Feeling like baking a birthday cake today, because today my son is 24 weeks, meaning in medical terms, he's "viable" outside the womb! It's been a LONG anticipated day for me. He's kicking up a storm too. No front-facing placenta is blocking that out.
Was it the day's significance that made me feel, for the first time, like a weight was lifting off? I felt both yesterday and today like life wasn't so bad. I felt more acceptance of our losses and our unique family. Maybe it's strength and understanding from the families at the Hospice retreat recently. Maybe it's the love and support of friends and family who tell us they think of our kids and respect what we've been through. I think getting Claire's headstone helped give us some closure and peace. I don't know, but, alas, that accepting feeling was fleeting!
This morning I wrote a brief story for a sweet friend who is doing a service project with Laney's Legacy. They are a group that makes boxes for families in the hospital who just lost a baby. We did not get "Lanee's" boxes when we lost Jackson and Claire. They work with a different hospital. But we got a similar style box. We're most grateful.
Writing the story I had to go back to the day I delivered Jackson...the same day we found out he'd died. The MOST racking memory is when my two little kids ran into the room, looking for their new baby. We were so unprepared for this. My dad had recently died, giving my daughter nightmares. My grandmother had passed away about 5 months before. How much could they take? We didn't know what to say or do and I am sure we flopped it up with them. But it's the confusion on my daughter's face that haunts me. It's the memory of her looking about the room trying to understand what was going on. I HATE, HATE the memory. I want to forget. I am so glad it's over, but I wish too that I could block it out. Anyone who knows me knows that is NOT my style, either. I am a facer - not a denier.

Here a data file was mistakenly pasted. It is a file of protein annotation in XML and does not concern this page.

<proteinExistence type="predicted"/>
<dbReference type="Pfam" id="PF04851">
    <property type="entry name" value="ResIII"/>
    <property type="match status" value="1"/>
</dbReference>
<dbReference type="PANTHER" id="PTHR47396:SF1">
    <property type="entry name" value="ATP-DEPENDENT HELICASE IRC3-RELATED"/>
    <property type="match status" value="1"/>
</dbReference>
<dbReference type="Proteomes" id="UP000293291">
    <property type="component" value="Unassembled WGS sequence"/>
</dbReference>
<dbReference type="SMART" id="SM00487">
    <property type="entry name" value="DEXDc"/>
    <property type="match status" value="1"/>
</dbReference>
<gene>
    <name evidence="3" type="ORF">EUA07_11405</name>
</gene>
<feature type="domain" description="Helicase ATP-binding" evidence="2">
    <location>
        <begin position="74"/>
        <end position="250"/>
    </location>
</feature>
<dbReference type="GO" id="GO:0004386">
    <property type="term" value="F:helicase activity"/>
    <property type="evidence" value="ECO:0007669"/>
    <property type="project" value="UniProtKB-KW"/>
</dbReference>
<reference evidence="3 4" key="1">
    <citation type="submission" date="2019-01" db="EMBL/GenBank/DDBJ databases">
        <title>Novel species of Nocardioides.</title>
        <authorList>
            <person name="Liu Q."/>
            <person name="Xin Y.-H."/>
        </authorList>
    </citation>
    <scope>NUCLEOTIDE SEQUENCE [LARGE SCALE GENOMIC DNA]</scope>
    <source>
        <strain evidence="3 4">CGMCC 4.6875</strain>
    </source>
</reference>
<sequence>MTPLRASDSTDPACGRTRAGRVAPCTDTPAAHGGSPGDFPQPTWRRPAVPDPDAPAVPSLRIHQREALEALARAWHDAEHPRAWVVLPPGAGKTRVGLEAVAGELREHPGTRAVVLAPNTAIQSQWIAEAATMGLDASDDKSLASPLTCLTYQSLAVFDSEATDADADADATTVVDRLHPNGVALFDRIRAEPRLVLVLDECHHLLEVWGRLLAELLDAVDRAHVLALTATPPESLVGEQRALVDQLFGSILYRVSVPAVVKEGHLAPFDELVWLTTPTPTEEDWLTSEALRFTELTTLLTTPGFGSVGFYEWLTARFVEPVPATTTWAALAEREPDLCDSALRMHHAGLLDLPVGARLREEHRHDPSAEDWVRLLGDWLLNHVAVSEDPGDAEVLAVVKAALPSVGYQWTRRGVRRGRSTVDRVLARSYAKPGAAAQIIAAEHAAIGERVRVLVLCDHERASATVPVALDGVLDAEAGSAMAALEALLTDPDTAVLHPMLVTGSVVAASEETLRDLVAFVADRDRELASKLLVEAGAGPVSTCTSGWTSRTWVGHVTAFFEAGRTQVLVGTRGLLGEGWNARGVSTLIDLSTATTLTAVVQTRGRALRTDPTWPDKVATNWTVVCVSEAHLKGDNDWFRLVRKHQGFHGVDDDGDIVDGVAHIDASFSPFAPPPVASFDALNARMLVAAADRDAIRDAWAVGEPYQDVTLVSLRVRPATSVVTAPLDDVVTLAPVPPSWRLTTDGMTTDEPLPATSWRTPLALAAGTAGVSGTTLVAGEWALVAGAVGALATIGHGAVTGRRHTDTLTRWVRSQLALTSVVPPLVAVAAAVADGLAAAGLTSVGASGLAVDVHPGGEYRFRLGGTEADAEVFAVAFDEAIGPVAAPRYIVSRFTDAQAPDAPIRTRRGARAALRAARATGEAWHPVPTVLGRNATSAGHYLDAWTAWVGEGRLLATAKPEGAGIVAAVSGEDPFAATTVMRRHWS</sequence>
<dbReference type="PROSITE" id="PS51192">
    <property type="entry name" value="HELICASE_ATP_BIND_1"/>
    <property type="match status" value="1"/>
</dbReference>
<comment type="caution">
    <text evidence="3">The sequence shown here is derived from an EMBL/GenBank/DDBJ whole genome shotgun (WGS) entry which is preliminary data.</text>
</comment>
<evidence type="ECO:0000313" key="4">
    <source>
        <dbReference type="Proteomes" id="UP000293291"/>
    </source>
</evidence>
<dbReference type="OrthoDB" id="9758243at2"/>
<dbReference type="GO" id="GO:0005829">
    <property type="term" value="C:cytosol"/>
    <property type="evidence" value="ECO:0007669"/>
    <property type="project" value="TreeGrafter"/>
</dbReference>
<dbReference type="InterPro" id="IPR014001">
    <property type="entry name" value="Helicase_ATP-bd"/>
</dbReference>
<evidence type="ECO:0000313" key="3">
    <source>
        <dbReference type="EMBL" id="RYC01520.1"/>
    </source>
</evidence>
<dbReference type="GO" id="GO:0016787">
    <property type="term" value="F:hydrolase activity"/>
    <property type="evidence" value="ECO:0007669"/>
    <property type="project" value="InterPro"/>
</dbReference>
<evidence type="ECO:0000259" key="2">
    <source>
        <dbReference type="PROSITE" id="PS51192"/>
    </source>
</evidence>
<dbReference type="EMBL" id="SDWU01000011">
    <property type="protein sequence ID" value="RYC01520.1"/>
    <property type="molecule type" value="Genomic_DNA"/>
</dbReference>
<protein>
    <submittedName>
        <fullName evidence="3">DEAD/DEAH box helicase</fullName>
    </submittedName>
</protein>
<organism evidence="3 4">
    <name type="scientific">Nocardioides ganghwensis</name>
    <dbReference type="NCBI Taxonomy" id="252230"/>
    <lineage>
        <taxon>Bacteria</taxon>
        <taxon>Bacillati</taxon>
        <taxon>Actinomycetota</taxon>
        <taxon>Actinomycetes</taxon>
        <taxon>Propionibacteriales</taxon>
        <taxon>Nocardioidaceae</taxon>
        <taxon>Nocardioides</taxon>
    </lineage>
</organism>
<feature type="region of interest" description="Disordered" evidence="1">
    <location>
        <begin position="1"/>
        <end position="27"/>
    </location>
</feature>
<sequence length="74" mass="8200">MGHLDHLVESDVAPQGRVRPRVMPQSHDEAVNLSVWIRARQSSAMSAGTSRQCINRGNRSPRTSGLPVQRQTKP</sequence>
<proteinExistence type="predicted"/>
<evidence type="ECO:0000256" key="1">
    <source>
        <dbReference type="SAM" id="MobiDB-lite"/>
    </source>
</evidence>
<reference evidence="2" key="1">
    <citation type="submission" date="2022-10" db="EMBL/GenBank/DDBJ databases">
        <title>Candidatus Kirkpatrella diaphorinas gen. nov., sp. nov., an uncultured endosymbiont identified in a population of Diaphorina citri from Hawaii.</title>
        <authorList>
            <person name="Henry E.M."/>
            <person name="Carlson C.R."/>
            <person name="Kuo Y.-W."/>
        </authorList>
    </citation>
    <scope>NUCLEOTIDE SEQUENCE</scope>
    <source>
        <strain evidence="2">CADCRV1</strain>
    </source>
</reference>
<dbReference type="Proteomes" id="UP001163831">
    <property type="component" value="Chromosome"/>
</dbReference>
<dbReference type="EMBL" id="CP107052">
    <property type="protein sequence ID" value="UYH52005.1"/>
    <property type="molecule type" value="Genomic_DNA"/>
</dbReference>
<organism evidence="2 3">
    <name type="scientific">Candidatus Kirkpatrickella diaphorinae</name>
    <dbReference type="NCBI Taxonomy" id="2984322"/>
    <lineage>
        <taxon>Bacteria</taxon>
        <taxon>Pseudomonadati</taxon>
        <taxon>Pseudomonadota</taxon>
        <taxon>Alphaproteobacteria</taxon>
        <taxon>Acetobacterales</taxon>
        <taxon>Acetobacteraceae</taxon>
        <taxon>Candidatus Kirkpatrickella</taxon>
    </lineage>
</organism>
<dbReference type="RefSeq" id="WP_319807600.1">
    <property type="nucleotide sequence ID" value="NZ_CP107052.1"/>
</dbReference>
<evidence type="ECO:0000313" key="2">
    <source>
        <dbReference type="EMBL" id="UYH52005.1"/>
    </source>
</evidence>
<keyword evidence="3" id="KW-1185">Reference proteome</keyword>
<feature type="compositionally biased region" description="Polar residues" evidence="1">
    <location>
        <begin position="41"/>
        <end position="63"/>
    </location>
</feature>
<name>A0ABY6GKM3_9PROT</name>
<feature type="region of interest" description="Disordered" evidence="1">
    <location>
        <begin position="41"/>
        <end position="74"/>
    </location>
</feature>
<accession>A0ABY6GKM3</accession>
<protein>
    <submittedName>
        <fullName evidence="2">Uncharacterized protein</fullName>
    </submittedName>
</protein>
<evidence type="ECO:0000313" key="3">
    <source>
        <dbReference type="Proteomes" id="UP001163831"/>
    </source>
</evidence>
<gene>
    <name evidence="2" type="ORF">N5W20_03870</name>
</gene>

So here's the story. It's rough and short. I hope it helps motivate the project. I hope it's of some use.
I have gone to the hospital 4 times to give birth. Each time has been unique, but also the same. Always, we have been blessed with a precious, perfect little child. We hold their little warm bodies close as soon as they are born and cry, touched by the sacred feeling in the room as we experience celestial purity arriving on earth.
The first two times I gave birth, I was able to take those precious little bodies home with me and bring more the the Spirit into our house, changing our lives forever.
The second two times, I had to leave my babies' bodies at the hospital, their spirits already returned to their Heavenly home, my heart and arms empty.
The shock of being told my full term son had no heart beat when we went to deliver him was staggering. I didn't think I could deliver his dead body. It was by grace that I went through the labor and delivery. I still shake or cry when I recall being wheeled out to my car down the same hallway as with my first two babies, this time without my baby in my arms. I didn't know what to do. We had no preparation. We didn't know anyone who had been where we were. Such things still happened in America?
If it had not been for the preparation and sensitivity of the bereavement staff, our tragedy would have been multiplied, for we truly would have left the hospital empty-handed. As it was, they quietly came in our room the day following delivery and presented us with a blue box. Inside were pictures a nurse had taken of my son. There were tiny molds of his hands and feet safely tucked inside. There was a tiny gold ring that had been placed on his finger for the pictures and was now for us to take home as a keepsake. The first outfit he wore was placed inside, along with other mementos that would soon come to sustain us when the emptiness was overbearing.
When my daughter died less than a year after her brother was stillborn, I anticipated getting the box while in the hospital. I eagerly accepted it, knowing how important it would be to my family in the coming year. It still sits in my counter, because I am not ready to put it away. I am grateful someone thought of creating these, and someone made it happen.
For all the pain we have suffered in losing our children, I know that past generations have similarly felt such loss, but theirs was multiplied. Less than thirty years ago, mothers didn't get to hold their baby after delivery, there were no photos taken, there were no memory boxes made and delivered in love.
We cannot stop death in our society, but people like the creators of Laney's Legacy help soothe the grief. Getting a hand made box that reflects thoughtfulness and tenderness makes me feel like there are people out there who mourn with me, who cry with me, and especially, who value the life of the tiny babies who never get a voice in this life. From my family here on earth, and Jackson and Claire and their siblings above, thank you for contributing to Laney's Legacy.